wolves and werewomen

From my Art & Spirituality journal.

My senior project is centered around a girl's simultaneous experience of lycanthropy and adolescence. To this end I've had to do a lot of research into werewolf myths, which involves watching and reading a lot of horror movies and books. (My life is so hard.)

Among other things, one of the major themes I'd like to explore is the relationship between the mind and the body, particularly the division between the intellectual and the sexual. One of the major themes of most werewolf myths is a sense of mind-body dualism, particularly a Gnostic / Manichean duality in which the body represents and constitutes the base, animalistic material nature. In this paradigm, the body, as seen in the "beast" form of the wolf-man, must be subdued if possible, and destroyed if necessary, as an impediment to the essential goodness of the human. To be good is to be disassociated from the physical.

Typically, this kind of "matter is evil" philosophy tends to be fairly misogynistic, since women are supposed to be more rooted to their physical bodies than men. Women are generally tied to their reproductive systems, their menstrual cycles and their pregnancies, in a way that men are not. Women therefore tend to be equated with "The Physical," symbolically, and therefore with Evil. In many ways, for women to be considered fully human, they have to overcome their femaleness. You can interpret werewolf myths, in that sense, as The Intellectual Man overcoming or being overcome (and destroyed) by his lunarly-controlled Physical Woman Side.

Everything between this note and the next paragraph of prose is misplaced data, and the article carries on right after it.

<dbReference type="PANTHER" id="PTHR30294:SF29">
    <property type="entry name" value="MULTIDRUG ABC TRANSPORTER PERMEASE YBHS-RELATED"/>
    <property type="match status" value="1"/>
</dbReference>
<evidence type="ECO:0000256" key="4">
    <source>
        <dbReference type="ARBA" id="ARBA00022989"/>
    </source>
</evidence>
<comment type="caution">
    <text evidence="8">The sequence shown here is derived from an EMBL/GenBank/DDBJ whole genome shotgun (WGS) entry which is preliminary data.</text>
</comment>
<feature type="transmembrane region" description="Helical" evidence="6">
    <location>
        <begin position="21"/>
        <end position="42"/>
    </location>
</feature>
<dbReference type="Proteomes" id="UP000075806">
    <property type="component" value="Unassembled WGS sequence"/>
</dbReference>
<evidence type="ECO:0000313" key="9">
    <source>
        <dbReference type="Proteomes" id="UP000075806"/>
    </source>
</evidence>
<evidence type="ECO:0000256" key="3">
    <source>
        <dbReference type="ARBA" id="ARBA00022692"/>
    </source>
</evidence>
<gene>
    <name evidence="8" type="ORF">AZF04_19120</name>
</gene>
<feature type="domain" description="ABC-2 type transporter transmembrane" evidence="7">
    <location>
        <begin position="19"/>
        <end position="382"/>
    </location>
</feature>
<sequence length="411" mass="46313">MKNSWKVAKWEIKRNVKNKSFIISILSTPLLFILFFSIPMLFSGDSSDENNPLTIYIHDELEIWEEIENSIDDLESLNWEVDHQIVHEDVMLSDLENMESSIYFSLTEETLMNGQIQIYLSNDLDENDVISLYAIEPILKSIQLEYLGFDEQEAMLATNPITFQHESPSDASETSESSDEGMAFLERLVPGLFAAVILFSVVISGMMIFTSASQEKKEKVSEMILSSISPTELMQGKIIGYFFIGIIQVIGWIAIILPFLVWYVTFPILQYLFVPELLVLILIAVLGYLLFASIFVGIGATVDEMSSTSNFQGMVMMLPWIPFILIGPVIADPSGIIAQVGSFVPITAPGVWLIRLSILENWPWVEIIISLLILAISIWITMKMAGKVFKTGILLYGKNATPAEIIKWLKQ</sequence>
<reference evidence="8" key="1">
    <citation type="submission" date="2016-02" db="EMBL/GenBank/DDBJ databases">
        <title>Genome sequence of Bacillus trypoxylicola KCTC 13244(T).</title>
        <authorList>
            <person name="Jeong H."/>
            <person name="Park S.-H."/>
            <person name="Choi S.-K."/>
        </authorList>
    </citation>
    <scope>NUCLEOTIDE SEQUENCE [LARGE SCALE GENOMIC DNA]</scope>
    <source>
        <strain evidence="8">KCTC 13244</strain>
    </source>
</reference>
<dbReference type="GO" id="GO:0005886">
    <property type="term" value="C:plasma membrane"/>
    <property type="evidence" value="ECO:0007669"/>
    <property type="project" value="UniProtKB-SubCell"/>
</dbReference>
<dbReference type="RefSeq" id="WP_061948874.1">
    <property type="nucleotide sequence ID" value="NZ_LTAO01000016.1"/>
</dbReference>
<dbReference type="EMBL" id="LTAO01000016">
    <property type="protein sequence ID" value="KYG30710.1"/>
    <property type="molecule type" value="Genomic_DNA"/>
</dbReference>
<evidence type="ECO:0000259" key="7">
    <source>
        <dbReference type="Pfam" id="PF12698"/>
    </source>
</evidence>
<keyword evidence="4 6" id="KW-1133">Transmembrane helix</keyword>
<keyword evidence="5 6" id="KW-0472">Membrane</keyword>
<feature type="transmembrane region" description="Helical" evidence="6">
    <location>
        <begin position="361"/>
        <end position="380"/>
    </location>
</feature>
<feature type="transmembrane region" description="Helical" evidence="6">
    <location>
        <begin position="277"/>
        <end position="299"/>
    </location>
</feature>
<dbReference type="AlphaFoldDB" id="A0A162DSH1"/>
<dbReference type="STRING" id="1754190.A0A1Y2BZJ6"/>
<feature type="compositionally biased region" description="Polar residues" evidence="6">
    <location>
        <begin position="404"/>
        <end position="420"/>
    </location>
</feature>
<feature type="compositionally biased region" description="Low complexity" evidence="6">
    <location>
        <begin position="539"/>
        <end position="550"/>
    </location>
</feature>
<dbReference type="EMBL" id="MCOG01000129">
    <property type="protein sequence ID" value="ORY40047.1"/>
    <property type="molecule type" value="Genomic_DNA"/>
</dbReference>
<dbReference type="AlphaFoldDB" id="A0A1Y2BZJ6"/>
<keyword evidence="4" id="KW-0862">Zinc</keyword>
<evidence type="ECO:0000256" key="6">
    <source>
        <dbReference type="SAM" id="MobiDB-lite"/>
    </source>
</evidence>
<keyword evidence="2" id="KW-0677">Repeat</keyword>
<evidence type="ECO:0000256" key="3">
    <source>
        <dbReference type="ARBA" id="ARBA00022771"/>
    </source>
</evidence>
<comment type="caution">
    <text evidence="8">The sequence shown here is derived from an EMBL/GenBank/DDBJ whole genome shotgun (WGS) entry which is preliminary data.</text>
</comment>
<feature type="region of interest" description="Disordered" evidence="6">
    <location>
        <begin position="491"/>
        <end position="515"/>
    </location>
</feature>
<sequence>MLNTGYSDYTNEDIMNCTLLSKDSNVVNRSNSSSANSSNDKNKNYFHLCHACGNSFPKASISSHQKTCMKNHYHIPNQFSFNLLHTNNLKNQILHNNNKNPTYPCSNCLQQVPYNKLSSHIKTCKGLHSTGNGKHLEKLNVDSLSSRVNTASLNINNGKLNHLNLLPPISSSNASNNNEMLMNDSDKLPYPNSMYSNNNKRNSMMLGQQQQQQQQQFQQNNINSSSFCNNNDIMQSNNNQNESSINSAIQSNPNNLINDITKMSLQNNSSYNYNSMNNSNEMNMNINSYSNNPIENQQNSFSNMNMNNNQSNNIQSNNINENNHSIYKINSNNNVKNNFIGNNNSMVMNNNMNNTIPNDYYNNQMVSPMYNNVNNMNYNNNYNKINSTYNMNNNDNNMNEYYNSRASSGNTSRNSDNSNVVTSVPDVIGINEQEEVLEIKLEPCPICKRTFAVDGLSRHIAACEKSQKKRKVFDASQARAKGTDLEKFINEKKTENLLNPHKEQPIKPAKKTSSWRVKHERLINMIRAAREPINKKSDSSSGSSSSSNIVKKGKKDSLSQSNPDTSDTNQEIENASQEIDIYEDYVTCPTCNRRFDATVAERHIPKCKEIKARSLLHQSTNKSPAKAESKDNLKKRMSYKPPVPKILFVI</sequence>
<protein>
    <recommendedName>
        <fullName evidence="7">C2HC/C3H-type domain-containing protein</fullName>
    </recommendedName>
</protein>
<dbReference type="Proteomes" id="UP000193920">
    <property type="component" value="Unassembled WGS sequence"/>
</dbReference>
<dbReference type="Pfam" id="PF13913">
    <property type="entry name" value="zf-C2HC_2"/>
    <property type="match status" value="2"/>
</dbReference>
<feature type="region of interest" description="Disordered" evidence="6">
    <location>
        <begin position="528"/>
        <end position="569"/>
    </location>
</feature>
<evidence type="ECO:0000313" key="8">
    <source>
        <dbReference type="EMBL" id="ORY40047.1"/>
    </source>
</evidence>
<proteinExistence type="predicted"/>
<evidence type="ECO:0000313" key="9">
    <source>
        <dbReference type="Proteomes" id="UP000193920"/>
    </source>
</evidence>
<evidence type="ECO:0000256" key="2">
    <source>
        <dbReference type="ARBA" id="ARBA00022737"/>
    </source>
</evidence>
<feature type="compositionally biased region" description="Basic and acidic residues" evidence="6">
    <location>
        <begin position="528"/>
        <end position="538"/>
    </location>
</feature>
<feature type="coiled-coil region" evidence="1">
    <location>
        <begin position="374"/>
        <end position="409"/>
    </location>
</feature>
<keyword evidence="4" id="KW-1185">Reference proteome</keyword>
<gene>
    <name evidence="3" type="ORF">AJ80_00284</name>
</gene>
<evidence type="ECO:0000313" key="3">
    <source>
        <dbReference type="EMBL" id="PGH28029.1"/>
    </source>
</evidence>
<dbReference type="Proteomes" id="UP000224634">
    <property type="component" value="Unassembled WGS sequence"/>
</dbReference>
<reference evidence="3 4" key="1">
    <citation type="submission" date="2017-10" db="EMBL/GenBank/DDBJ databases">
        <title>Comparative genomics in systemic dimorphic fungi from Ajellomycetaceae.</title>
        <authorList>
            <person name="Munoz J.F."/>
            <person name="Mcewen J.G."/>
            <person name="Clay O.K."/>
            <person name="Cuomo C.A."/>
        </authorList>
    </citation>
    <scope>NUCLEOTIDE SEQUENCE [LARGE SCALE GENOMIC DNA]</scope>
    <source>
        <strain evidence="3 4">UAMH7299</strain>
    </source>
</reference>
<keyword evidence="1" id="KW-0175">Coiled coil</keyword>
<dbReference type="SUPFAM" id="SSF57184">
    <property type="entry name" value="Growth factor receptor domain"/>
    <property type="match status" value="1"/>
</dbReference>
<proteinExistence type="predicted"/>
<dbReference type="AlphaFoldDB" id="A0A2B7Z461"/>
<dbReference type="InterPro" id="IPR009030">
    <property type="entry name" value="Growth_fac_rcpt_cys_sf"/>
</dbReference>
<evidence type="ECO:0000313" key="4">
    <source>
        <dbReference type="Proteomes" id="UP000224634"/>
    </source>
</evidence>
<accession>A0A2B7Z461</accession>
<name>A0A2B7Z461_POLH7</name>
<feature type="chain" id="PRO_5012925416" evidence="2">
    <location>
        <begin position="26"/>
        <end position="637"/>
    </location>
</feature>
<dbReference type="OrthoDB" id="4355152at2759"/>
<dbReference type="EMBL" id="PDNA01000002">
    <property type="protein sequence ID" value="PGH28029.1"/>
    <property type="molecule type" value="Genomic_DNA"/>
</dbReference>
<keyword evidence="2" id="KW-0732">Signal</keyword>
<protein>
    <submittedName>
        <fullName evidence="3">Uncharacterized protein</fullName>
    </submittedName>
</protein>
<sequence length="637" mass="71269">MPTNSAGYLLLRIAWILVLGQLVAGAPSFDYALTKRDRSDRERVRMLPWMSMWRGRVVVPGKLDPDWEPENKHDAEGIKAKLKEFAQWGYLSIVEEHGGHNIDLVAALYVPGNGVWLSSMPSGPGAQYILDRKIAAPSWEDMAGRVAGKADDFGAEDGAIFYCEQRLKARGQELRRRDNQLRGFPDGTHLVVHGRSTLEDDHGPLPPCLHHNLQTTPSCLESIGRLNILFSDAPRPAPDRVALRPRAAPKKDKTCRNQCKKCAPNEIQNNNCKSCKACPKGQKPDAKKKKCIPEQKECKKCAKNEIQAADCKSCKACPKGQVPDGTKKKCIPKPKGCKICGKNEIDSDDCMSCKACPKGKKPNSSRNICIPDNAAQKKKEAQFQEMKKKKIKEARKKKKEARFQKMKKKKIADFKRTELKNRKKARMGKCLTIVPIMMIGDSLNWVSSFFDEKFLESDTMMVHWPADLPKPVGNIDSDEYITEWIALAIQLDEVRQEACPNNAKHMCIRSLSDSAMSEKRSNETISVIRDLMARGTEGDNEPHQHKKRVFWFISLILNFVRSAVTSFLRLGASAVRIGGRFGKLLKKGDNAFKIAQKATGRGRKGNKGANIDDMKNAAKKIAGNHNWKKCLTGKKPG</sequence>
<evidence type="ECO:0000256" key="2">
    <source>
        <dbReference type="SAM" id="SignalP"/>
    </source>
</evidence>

In particular, a lot of Western spiritual systems tend to portray sexuality as the enemy of spirituality, especially the more intellectual or systematic the religion tends to be. I learned that lesson early as an evangelical teenager, where my job as a girl was to be the gatekeeper of sexuality. I, as a Good Christian Girl, was supposed to focus on allowing or disallowing boys access to my body based on whether he said the Magic Words (something along the lines of "Will You Marry Me?") Sexuality was something to be channeled into Approved Modes of Expression, which were mainly limited to monogamous heterosexual marriage. The idea that I might want something different, or anything at all, on my own terms, particularly not the idea that I might not want boys at all, was never presented as an option. Since I, as a female person, represented sexuality, it was all the more my burden to overcome it to be considered truly pure and spiritual.

This, not to put too blunt a point on it, is pure bullshit.

To this end, much of the story is meant to question this duality of Mind Is Good, Body Is Bad. The heroine fails at all the obvious solutions-- she can't simply deny the reality of her wolf self, she can't control or subdue her wolf self without damage to her whole self, and she can't entirely throw herself over to being totally wolfy without doing injury to her human self as well. She, as a werewolf, is neither entirely human nor entirely wolf, and living as one or the other therefore makes no sense. The solution, for her, is not to try to compartmentalize and hierarchalize the components of her nature, but to integrate them into a working whole. The body and the mind, the right brain and the left brain, the sexual and the spiritual, are not enemies, nor are they even necessarily separate parts of a larger whole, but different lenses through which to view the world and different modes in which to act.

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thus saith Liadan at 3:42 AM


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